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Vicksburg National Military Park

Vicksburg National Military Park - BEST Places to Picnic

3201 Clay Street
Vicksburg, Mississippi 39183

Visitor Information
(601) 636-0583

Explore the Vicksburg National Military Park

The National Military Park commemorates the campaign, siege, and defense of Vicksburg. The city�s surrender on July 4, 1863, coupled with the fall of Port Hudson, LA, split the South, giving undisputed control of the Mississippi River to the North. Over 1,330 monuments, a restored Union gunboat, and National Cemetery mark the 16-mile tour road.

Places to Picnic

  • U.S.S. Cairo Museum
  • Second Texas Lunette

Things to Do

The VISITOR CENTER offers general and historical information services, orientation film, exhibits on various topics of the Civil War period, bookstore, restroom facilities, and regional (city/county) information.

The USS CAIRO MUSEUM AND GUNBOAT offers general and historical information services, exhibits on naval operations of the Civil War, bookstore, restroom facilities, and picnic area. Artifacts on display are a time capsule of life aboard an ironclad gunboat. Sailors' personal possessions, cookware, medical supplies, and weaponry are featured. A six-minute video explains the sinking, discovery, and salvage operations of the gunboat.

Three DETACHED UNITS include the riverfront batteries at Navy Circle, South Fort, and Louisiana Circle. Across the Mississippi River is the last remaining section of Grant's Canal, where Union forces attempted to bypass Vicksburg by digging a channel through DeSoto Point. Exhibits include an historic state highway marker, bronze tablet and wayside exhibits on Williams Canal, Grant's Canal, and Black Troops at Milliken's Bend, and the Connecticut State Monument, dedicated in 2008.
PEMBERTON'S HEADQUARTERS is located in historic downtown Vicksburg, commemorating the Confederate commander's operations center during the siege of Vicksburg. (This building is not presently open to the public.)

A 16-mile TOUR ROAD parallels Union siege and Confederate defensive lines, with three interconnecting roadways, 15 designated Tour Stops, wayside markers and exhibits, short spur trails to points of interest, and several Boy Scout hiking trails including, a primitive 12-mile compass trail, and 7- and 14-mile treks that follow the park tour road.


Natural Resources at Vicksburg National MILITARY Park? Very much so! In fact, natural resources are intimately linked to the historical events which transpired here. The fact that Vicksburg was considered the "Gibralter of the Confederacy" was due to its location atop the high loess soil bluffs adjacent to the Mississippi River. 

The consistency of the soil itself was crucial in allowing troops to dig trenches and tunnels, as well as providing shelter to the civilian population in the form of artificial caves. The thickly wooded forests growing in the area supplied the material needed for construction of fortifications along the siege lines. 

In short, the natural resources at Vicksburg are an integral component of the park's cultural landscape.

Considered apart from their historical ties, Vicksburg's natural resources have a significance unto themselves as well. The glacially-derived loess soil blufflands are a relatively rare geological landform in their own right.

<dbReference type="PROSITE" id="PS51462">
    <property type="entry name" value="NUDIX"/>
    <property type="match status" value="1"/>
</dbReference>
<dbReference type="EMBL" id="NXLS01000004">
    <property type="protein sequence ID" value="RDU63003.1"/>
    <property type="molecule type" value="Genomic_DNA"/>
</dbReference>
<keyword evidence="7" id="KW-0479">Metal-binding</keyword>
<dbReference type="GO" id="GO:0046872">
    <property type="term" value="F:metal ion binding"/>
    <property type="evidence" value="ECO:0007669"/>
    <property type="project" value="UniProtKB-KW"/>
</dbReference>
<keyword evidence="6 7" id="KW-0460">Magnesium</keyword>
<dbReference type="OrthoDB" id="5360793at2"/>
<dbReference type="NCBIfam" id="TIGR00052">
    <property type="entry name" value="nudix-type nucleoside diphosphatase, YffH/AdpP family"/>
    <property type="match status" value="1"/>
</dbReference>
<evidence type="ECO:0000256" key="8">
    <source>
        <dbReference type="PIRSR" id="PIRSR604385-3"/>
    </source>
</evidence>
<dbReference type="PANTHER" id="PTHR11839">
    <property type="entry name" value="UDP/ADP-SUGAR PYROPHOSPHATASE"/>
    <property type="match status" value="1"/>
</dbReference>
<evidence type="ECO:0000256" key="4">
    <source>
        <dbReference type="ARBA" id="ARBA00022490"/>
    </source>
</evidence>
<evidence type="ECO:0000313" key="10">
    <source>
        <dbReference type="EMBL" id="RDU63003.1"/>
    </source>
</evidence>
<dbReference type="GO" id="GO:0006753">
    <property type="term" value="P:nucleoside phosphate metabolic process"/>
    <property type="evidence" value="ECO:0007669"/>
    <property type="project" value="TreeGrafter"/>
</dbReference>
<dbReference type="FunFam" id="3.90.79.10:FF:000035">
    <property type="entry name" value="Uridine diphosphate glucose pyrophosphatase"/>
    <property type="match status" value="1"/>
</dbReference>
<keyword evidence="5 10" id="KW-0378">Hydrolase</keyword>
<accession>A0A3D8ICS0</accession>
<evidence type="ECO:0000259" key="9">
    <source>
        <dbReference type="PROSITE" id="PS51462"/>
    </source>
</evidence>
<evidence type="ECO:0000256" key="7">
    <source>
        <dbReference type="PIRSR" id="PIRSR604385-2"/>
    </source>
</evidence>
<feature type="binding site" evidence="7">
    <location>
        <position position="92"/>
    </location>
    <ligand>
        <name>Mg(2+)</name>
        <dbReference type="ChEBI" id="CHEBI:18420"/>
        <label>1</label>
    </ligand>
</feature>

Left undisturbed, the ridges and ravines support a dense forest cover, and some of the oldest second-growth trees in the state are found in the park. This quality habitat along the Mississippi migratory flyway has led to Vicksburg being designated an Important Bird Area. 

The park provides a haven for not only threatened and rare bald eagles and warblers, but also reptile and plant species that are of special concern to biologists. Animals of the prehistoric past are present as well, reappearing in fossil-laden limestone layers that have been exposed by the park's many ecologically rich waterways.

Vicksburg National Military Park was set aside in 1899 to preserve and interpret the siege and defense lines of a crucial Civil War battle. When the site was passed from the War Department to the National Park Service in 1933, the Park Service acquired a property containing a vast array of historical and natural resources. 

True to its mission, the National Park Service today is actively managing all of the park's resources, ensuring that the outstanding natural resources present in this military park are not overlooked.

Park History

The national military park was established on February 21, 1899, to commemorate the siege and defense of Vicksburg. The park sprawls over 1,800 acres of land. Over a million visitors visit the park every year. 

The park and cemetery were transferred from the War Department to the National Park Service (NPS) on August 10, 1933. In the late 1950s, a portion of the park was transferred to the city as a local park, in exchange for closing local roads running through the remainder of the park. 

It also allowed for the construction of Interstate 20. The monuments in the transferred land are still maintained by the NPS. As with all historic areas administered by the NPS, the park was listed on the National Register of Historic Places on October 15, 1966. Of the park's 1,736.47 acres (not including the cemetery), 1,729.63 acres are federally owned.

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